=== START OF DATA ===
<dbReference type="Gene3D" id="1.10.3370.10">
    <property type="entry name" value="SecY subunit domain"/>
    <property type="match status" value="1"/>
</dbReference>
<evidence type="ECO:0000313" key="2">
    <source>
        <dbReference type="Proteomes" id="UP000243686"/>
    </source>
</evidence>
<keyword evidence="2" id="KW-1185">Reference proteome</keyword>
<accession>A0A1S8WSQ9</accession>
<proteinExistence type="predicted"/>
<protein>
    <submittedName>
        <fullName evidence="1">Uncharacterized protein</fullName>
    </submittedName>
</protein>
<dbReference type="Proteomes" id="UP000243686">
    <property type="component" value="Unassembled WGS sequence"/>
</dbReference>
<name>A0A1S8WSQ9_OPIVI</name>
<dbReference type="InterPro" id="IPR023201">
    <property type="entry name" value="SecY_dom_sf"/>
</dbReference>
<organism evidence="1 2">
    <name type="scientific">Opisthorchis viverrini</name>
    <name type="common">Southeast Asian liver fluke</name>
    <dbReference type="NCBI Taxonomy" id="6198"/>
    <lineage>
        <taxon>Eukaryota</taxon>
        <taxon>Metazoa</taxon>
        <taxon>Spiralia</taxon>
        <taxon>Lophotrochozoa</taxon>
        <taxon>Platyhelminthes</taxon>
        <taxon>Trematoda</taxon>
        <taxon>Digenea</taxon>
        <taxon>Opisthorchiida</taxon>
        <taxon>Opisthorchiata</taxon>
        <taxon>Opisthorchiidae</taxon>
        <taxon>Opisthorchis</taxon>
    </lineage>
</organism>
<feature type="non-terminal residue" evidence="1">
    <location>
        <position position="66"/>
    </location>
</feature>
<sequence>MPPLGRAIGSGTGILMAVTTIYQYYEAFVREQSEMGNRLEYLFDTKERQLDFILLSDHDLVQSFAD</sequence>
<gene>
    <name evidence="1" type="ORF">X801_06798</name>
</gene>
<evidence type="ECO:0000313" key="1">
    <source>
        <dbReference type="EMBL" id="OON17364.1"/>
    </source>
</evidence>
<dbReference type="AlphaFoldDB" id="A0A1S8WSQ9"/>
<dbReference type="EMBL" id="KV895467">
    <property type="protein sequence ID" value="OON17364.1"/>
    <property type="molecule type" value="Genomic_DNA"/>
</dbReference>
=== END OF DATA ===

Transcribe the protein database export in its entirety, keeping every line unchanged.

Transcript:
<dbReference type="Gene3D" id="1.10.3370.10">
    <property type="entry name" value="SecY subunit domain"/>
    <property type="match status" value="1"/>
</dbReference>
<evidence type="ECO:0000313" key="2">
    <source>
        <dbReference type="Proteomes" id="UP000243686"/>
    </source>
</evidence>
<keyword evidence="2" id="KW-1185">Reference proteome</keyword>
<accession>A0A1S8WSQ9</accession>
<proteinExistence type="predicted"/>
<protein>
    <submittedName>
        <fullName evidence="1">Uncharacterized protein</fullName>
    </submittedName>
</protein>
<dbReference type="Proteomes" id="UP000243686">
    <property type="component" value="Unassembled WGS sequence"/>
</dbReference>
<name>A0A1S8WSQ9_OPIVI</name>
<dbReference type="InterPro" id="IPR023201">
    <property type="entry name" value="SecY_dom_sf"/>
</dbReference>
<organism evidence="1 2">
    <name type="scientific">Opisthorchis viverrini</name>
    <name type="common">Southeast Asian liver fluke</name>
    <dbReference type="NCBI Taxonomy" id="6198"/>
    <lineage>
        <taxon>Eukaryota</taxon>
        <taxon>Metazoa</taxon>
        <taxon>Spiralia</taxon>
        <taxon>Lophotrochozoa</taxon>
        <taxon>Platyhelminthes</taxon>
        <taxon>Trematoda</taxon>
        <taxon>Digenea</taxon>
        <taxon>Opisthorchiida</taxon>
        <taxon>Opisthorchiata</taxon>
        <taxon>Opisthorchiidae</taxon>
        <taxon>Opisthorchis</taxon>
    </lineage>
</organism>
<feature type="non-terminal residue" evidence="1">
    <location>
        <position position="66"/>
    </location>
</feature>
<sequence>MPPLGRAIGSGTGILMAVTTIYQYYEAFVREQSEMGNRLEYLFDTKERQLDFILLSDHDLVQSFAD</sequence>
<gene>
    <name evidence="1" type="ORF">X801_06798</name>
</gene>
<evidence type="ECO:0000313" key="1">
    <source>
        <dbReference type="EMBL" id="OON17364.1"/>
    </source>
</evidence>
<dbReference type="AlphaFoldDB" id="A0A1S8WSQ9"/>
<dbReference type="EMBL" id="KV895467">
    <property type="protein sequence ID" value="OON17364.1"/>
    <property type="molecule type" value="Genomic_DNA"/>
</dbReference>